Incoming data suggested that foreign economic activity expanded at a moderate pace in the second quarter. Monthly indicators pointed to a pickup in the pace of economic activity in most advanced foreign economies (AFEs) following a temporary dip in the first quarter. However, real GDP growth remained moderate in the euro area and appeared to have slowed notably in many emerging market economies (EMEs), especially Mexico, from an unusually strong start to the year. Foreign inflation fell in the second quarter, largely reflecting lower retail energy and food price inflation. Underlying inflation pressures in most foreign economies, especially in some AFEs, remained subdued.
Staff Review of the Financial Situation
Concerns regarding international trade policy weighed on market sentiment at times over the intermeeting period, prompting notable declines in some foreign equity markets but leaving only a modest imprint on domestic asset prices on net. Meanwhile, FOMC communications were viewed by market participants as slightly less accommodative than expected, and domestic economic data releases were seen as mixed. On balance, market-based measures of the expected path of the federal funds rate through the end of 2019 edged up slightly. Yields on medium- and longer-term nominal Treasury securities were little changed. The broad dollar index moved up. Financing conditions for nonfinancial businesses and households remained supportive of economic activity on balance.
Although the reactions of asset prices to FOMC communications during the period were generally modest, market participants reportedly interpreted the June FOMC statement and Summary of Economic Projections (SEP) as somewhat less accommodative than expected. The probability of an increase in the target range for the federal funds rate occurring at the August FOMC meeting, as implied by quotes on federal funds futures contracts, remained close to zero; the probability of an increase at the September FOMC meeting rose to about 90 percent by the end of the intermeeting period. Levels of the federal funds rate at the end of 2019 and 2020 implied by overnight index swap (OIS) rates edged up slightly on net.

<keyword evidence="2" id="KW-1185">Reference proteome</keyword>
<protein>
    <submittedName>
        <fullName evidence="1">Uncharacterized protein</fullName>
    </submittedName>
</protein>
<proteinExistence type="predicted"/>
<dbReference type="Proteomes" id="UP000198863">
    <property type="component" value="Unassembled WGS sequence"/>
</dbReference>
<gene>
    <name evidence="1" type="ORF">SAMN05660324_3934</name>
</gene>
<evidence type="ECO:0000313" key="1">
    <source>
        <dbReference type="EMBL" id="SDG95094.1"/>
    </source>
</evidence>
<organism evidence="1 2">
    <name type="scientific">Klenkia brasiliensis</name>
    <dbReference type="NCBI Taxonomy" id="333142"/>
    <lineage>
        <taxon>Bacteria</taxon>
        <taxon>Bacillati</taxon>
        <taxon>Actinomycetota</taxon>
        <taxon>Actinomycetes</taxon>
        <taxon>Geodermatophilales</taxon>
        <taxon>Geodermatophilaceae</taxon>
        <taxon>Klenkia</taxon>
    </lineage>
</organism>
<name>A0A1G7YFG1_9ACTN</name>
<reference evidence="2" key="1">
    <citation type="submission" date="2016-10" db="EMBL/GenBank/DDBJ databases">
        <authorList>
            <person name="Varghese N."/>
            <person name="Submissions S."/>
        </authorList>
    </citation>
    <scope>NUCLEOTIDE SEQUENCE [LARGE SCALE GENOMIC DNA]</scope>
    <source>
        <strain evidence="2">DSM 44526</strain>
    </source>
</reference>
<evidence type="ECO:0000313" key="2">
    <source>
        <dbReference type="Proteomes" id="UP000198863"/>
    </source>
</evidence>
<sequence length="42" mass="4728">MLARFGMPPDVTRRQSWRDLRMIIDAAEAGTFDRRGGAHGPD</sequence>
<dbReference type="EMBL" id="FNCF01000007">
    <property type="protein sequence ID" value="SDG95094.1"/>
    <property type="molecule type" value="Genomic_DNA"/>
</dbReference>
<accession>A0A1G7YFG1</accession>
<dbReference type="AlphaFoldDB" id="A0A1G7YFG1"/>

The nominal Treasury yield curve flattened somewhat during the intermeeting period. Measures of inflation compensation derived from Treasury Inflation-Protected Securities were little changed on net.
Concerns about international trade disputes led to a slight decline in sentiment toward some domestic risky assets early in the period, but sentiment was buoyed later by positive corporate earnings releases for the second quarter. Broad U.S. equity price indexes displayed mixed results since the June FOMC meeting. Option-implied volatility on the S&P 500 index at the one-month horizon–the VIX–was little changed, on net, and remained only a bit above the very low levels that prevailed before early February. Over the intermeeting period, spreads of yields on nonfinancial corporate bonds over those of comparable-maturity Treasury securities were little changed, on net, for both investment- and speculative-grade firms. These spreads remained low by historical standards.
Short-term funding markets functioned smoothly, and spreads of unsecured rates over comparable-maturity OIS rates continued to narrow during the intermeeting period. After the June FOMC meeting, the EFFR rose around 20 basis points, in line with the increase in the IOER rate, and traded well within the target range throughout the period.